Published: 13:01, 08 January 2016
This decaying council house is so damp its elderly tenants are being warned to dump their furniture and leave immediately.
Surveyors have told David and Marge Quarrinton in no uncertain terms that their home, near Canterbury, is a health risk.
For years the pensioners have suffered chest complaints and skin irritation as toxic mould contaminates walls, carpets, furniture and clothing.
And, despite repeated pleas for help, they say the local authority has merely suggested opening the windows to air the rooms.
An independent survey, commissioned at the family’s expense, concludes their home is uninhabitable and should not be entered without protective clothing.
Surveyors identify rising damp and chronic condensational damp and recommend the majority of the contents be destroyed.
David, 70, said: “Marge has been in and out of hospital with chest infections. It’s becoming intolerable.
“The council tell us to open windows but then the house gets cold. This isn’t just condensation.
“It needs sorting properly.”
The Quarrintons have lived in the property in Grove Road, Preston, for more than 20 years.
They claim they have been plagued by damp issues and have made repeated pleas to the council and its property managers East Kent Housing for help.
With no adequate response, they drafted in Jeff Charlton, of Building Forensics, to conduct an independent survey.
"The property is in my opinion a serious health risk. It is confirmed to have toxic mould present at elevated levels and this is a health hazard" - Jeff Charlton, surveyor
Mr Charlton has found a catalogue of horrors, caused by a long-term lack of maintenance and damp prevention.
Mr Charlton’s damning report concludes: “The property is in my opinion a serious health risk. It is confirmed to have toxic mould present at elevated levels and this is a health hazard.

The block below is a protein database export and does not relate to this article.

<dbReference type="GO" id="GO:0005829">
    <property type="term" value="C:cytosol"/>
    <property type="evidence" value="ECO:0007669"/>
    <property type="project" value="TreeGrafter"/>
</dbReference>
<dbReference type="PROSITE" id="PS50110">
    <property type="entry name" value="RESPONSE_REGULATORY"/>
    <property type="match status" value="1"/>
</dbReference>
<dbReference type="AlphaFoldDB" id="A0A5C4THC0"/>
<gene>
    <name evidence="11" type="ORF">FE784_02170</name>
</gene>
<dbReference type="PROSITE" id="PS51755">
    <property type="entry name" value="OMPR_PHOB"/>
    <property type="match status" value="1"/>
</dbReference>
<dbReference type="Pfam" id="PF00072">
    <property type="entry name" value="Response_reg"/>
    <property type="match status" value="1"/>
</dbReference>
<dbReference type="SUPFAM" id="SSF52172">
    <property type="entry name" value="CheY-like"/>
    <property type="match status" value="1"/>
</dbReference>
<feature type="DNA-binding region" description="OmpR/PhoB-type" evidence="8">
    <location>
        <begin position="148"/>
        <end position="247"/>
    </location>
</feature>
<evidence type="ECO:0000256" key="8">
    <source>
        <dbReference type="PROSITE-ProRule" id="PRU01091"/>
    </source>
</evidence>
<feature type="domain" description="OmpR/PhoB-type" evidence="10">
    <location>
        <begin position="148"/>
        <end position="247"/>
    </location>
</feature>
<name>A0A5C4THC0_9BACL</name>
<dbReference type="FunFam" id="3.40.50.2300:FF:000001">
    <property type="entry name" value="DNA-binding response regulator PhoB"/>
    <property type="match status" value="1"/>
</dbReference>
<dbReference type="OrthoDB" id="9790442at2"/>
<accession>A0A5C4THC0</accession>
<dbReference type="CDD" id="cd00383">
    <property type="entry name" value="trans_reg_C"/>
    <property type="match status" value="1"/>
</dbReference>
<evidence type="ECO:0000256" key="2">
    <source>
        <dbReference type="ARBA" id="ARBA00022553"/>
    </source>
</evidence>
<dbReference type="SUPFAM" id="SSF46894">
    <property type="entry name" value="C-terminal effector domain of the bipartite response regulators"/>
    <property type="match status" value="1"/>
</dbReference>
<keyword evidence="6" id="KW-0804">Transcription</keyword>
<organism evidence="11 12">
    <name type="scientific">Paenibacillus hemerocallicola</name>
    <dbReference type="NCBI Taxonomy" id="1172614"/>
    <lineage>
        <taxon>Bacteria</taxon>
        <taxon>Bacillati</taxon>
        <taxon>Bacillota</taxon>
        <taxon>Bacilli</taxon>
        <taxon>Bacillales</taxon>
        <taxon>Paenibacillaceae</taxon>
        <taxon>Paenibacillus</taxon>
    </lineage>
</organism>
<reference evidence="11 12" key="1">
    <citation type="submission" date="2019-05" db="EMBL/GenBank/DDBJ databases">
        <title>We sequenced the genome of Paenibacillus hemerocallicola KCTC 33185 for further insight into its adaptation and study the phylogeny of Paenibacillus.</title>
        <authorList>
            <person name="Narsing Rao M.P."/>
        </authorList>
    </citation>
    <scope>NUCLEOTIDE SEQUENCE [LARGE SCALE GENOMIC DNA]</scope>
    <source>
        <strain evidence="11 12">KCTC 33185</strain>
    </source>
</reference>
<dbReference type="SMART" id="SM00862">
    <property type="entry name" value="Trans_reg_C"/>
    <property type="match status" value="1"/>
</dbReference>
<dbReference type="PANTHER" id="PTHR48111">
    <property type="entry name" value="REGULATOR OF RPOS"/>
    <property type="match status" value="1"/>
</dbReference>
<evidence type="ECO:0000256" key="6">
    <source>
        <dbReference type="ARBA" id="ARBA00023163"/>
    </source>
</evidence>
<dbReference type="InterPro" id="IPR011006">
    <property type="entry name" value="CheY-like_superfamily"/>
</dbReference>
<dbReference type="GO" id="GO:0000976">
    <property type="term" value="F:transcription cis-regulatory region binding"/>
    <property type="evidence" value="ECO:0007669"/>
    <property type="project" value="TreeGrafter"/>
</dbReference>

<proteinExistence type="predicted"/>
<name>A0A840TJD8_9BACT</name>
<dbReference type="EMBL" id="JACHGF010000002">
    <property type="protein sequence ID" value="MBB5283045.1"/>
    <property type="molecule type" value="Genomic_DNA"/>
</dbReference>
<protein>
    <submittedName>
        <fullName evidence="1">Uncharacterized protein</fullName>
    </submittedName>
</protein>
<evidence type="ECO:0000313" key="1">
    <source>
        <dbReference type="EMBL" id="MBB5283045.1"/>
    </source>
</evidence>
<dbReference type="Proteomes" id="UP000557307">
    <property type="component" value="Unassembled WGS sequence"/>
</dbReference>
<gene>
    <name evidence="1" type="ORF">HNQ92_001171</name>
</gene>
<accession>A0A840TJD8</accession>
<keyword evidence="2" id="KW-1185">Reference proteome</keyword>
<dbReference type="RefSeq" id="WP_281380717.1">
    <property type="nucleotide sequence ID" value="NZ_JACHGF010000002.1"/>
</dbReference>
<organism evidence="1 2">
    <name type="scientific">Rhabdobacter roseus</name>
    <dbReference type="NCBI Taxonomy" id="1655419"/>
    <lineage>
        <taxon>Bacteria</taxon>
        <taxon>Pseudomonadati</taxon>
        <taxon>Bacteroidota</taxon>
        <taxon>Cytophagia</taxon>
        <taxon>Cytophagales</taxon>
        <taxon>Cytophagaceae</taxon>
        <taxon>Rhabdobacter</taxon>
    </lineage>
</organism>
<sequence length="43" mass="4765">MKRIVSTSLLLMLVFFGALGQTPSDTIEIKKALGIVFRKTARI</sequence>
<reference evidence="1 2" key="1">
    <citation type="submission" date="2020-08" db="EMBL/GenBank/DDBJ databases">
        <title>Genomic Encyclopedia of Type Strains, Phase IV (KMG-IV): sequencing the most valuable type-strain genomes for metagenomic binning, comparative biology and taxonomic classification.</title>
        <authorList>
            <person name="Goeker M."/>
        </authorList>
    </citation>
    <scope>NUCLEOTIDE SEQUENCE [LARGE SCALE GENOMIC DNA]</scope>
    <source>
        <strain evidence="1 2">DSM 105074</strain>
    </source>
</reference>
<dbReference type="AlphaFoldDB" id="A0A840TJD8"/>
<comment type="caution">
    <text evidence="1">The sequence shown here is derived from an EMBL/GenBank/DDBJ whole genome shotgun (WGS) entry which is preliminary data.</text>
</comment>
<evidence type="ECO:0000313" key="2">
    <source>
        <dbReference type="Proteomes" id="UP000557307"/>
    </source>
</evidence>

“Due to the age and advised medical condition of the occupants and obvious serious bio contamination I suggest evacuation from the property which should be confirmed by the medical profession.”
Mr Charlton, an award-winning surveyor, advises only those wearing protective clothing should enter the house.
“The property will require total decontamination,” he writes. “Almost all home contents should be disposed of.
“The landlords have undertaken limited maintenance and have not in my opinion complied with their legal duties and obligations.”
Astonishingly, Mr Charlton suggests the family’s health issues have developed following “landlord repair works which are shown to have caused suspected bio toxin and mould development”.
He even goes on to recommend legal action against the local authority for neglect.
Tracy Quarrinton, who lives in the house with her parents, said: “We’ve complained many times and each time they said it was condensation.
“This report clearly states the problem is a lot worse than that.”
East Kent Housing confirmed it had received Quarrintons’ surveyor’s report and that officers were “going through the findings”.
Bob Granville, head of operations, said: “We have been endeavouring to work with Mr Quarrinton.
“Orders had been placed for works to be undertaken prior to the inspection arranged by Mr Quarrinton, however these works have not been completed as access to the property has not yet been agreed.
“In cases where a tenant is in dispute with a landlord regarding repairs and maintenance, it is normal procedure for our maintenance team to implement ways to resolve such issues.
“However, Mr Quarrinton has chosen not to use that process. East Kent Housing is continuing to work with him.”
More by this authorChris Pragnell